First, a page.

Parenting Solutions: Children Need Privacy to Become Self-Reliant Adults

Parents can honor a child’s “personal space” while maintaining supervision and providing guidance.

Illustration by Joel Snyder

“Hi, Son, what happened at school today?”

“Nothin,'” mumbles 12-year-old Jesse as he puts down his books.

“Well, then…how are you?” asks his mother.

“Fine, Mom.”

Jesse looks happy but heads for his room and closes the door behind him. Can this be the same boy who used to want to share every detail of his day?

Jesse’s mother had panicked when her two older children tacked “Keep Out!” signs on their bedroom doors, but now she knows Jesse is not necessarily upset or rejecting her. More likely he’s just growing up.

He is becoming more capable and independent every day, and in a few years he will control certain aspects of his life on his own. During this stage of development, he needs and deserves more privacy.

Yet a boy his age also needs plenty of guidance, because adolescence is a time when he can get into the most trouble. At the same time, adolescents push hardest for privacy and this can seem like a huge double bind for adults.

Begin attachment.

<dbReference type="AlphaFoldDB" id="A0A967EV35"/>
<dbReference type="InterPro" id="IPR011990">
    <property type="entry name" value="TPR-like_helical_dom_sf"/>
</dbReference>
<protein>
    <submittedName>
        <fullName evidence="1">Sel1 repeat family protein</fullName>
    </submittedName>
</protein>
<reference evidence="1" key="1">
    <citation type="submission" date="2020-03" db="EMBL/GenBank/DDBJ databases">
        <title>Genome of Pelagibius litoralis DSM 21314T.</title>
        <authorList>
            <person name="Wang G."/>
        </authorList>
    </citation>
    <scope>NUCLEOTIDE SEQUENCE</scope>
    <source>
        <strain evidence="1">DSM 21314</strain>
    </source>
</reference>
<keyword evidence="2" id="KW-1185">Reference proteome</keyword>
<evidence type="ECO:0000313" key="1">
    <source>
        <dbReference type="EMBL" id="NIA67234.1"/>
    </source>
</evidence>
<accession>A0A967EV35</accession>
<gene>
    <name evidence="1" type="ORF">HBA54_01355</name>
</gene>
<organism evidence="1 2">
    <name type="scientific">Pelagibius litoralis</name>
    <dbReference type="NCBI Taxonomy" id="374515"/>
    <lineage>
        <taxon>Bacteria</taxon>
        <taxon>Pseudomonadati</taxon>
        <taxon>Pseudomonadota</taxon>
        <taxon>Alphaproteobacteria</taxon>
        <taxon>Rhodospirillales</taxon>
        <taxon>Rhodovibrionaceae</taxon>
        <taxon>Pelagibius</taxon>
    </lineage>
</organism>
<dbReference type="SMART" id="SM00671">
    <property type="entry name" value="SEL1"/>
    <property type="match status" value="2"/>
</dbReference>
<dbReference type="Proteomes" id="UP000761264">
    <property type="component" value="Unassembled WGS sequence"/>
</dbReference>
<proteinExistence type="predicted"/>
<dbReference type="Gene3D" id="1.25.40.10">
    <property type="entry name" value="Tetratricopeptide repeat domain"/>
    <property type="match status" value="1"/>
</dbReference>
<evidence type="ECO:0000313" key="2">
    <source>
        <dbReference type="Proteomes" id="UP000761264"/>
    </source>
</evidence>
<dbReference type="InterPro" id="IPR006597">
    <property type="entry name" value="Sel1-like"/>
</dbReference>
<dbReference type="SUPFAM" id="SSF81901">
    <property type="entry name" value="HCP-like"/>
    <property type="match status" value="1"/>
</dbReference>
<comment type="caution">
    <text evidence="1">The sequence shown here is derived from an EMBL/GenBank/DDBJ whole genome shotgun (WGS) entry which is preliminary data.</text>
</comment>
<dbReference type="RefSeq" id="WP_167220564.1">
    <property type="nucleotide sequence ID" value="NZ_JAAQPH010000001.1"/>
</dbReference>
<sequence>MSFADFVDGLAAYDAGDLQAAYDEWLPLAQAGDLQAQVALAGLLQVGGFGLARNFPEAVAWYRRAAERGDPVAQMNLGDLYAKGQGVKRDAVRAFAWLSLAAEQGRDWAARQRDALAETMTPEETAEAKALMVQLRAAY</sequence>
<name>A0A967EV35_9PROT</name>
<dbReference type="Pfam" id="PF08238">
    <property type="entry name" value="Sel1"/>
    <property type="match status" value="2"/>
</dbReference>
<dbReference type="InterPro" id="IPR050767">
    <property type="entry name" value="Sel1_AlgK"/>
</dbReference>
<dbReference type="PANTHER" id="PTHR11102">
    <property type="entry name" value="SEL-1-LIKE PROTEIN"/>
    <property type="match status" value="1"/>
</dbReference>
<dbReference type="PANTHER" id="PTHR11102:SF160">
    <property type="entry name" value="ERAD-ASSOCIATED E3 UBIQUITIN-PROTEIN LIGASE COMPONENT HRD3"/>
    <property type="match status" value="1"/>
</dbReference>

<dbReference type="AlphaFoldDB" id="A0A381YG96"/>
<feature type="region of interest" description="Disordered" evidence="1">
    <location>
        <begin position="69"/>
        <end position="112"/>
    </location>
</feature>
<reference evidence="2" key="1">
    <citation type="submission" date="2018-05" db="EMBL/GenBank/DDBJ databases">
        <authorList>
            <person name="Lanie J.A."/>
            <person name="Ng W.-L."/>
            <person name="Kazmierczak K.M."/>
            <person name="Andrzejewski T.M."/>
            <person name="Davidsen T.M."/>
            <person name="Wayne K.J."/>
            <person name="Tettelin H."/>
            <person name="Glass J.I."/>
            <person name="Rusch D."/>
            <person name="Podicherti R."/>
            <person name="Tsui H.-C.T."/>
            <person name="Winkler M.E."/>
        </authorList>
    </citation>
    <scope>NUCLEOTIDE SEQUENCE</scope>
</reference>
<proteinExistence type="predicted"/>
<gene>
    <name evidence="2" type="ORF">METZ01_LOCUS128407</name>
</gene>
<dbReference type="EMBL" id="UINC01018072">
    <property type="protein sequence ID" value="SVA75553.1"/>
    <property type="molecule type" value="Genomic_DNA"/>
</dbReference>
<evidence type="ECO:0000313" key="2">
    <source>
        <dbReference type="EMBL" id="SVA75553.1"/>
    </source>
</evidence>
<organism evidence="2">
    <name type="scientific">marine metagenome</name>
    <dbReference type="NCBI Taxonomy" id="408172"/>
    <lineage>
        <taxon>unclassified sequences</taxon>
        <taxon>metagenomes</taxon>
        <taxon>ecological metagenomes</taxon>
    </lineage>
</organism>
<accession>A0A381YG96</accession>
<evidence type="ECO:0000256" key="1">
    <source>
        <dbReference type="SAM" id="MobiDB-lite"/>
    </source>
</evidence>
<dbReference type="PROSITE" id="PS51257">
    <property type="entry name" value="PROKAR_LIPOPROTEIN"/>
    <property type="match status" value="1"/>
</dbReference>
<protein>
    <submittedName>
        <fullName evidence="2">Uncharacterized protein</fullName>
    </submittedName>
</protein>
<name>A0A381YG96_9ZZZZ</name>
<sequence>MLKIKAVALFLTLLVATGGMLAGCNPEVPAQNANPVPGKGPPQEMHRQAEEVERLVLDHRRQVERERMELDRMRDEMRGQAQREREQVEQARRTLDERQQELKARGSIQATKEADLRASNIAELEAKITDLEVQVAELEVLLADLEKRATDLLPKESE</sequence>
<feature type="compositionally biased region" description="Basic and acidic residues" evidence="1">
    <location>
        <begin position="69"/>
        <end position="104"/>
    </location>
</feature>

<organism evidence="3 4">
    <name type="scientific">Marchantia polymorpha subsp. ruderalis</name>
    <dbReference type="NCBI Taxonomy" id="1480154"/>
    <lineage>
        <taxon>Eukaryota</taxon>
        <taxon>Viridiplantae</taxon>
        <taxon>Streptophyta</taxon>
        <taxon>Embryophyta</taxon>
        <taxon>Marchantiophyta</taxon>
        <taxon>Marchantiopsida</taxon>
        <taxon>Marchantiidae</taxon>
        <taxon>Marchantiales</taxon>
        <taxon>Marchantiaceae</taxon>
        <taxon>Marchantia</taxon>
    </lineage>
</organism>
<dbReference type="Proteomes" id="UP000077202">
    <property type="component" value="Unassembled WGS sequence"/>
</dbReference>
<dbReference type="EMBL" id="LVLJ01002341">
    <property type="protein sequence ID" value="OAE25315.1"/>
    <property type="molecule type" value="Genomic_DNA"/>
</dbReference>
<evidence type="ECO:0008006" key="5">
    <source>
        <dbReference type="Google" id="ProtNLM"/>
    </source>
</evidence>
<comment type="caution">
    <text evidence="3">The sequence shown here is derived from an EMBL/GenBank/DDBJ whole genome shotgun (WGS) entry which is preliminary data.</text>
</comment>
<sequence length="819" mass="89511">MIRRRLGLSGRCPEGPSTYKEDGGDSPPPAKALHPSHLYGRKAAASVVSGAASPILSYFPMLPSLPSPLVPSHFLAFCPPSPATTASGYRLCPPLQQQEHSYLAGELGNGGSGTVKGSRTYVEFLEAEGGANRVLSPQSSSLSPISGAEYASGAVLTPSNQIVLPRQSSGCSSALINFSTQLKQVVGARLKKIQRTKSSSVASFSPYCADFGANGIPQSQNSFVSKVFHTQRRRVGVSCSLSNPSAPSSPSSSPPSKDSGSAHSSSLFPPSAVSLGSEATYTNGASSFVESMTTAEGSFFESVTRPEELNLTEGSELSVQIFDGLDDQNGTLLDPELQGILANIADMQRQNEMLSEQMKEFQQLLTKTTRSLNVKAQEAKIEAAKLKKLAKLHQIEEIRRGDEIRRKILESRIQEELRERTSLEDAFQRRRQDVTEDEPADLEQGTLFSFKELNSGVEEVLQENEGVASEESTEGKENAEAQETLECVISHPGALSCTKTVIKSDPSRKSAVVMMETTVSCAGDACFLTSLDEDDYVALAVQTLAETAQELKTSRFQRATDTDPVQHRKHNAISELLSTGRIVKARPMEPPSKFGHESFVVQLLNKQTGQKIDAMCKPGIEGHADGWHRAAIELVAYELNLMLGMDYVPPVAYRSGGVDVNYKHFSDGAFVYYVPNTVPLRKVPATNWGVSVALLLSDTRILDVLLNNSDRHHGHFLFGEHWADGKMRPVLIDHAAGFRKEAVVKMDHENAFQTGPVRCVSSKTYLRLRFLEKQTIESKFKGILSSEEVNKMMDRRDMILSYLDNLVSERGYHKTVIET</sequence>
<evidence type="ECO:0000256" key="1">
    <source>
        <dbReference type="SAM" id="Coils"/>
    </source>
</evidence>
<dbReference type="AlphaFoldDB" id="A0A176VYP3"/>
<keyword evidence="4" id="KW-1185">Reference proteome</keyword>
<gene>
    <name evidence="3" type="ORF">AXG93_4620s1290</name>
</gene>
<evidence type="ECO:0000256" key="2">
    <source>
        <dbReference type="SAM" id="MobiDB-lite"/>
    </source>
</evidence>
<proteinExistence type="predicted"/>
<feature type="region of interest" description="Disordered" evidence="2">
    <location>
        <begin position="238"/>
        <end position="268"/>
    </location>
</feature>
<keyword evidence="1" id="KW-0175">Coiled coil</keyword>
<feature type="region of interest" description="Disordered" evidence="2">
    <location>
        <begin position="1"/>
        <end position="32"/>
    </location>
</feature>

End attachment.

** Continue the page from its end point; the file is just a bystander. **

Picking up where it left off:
Over-vigilant parents who continually interfere, or parents who do the opposite and withdraw, represent two extremes. Fortunately, there are positive ways to keep up adult input and still let a child develop naturally.


Children have to discover who they are apart from their families in order to establish a healthy and strong sense of personal self.

“Children approaching puberty are often preoccupied trying to figure out what’s in store for them as adults,” notes Dr. Aaron Kipnis, a California child psychologist and author of Angry Young Men: How Parents, Teachers, and Counselors Can Help Bad Boys Become Good Men.“It’s their time to dream,” he says, “to grow from the child who must do what he is told, to the young adult who must reason for himself.”


“When adults show they are open to discussion and willing to do some negotiating, children feel far less resentment when adults do have to interfere,” points out Dr. Kipnis.

Instead of making demands such as, “You can’t be playing video games for hours alone in your room. Now go outside and play!” he suggests using open-ended statements such as, “When you play video games for hours at a time in your room, I worry about you. How can you help me feel O.K. about this?”—then sitting down to go over the issue and find solutions.


A child grows more confident and responsible each time an adult acknowledges how much he is maturing. When parents say, “You can have all the privacy you show us you can handle,” then allow increasing appropriate privacy as the child earns parents’ trust, a child can experience autonomy and freedom on the path ahead to adulthood.

Fifteen-year-old Steven called his parents to ask if he could go with friends to a party at which there would be no adults—something his parents had clearly said “no” to a few months earlier. Steven was showing responsibility by asking, so his father responded with a question of his own: “What do you think?”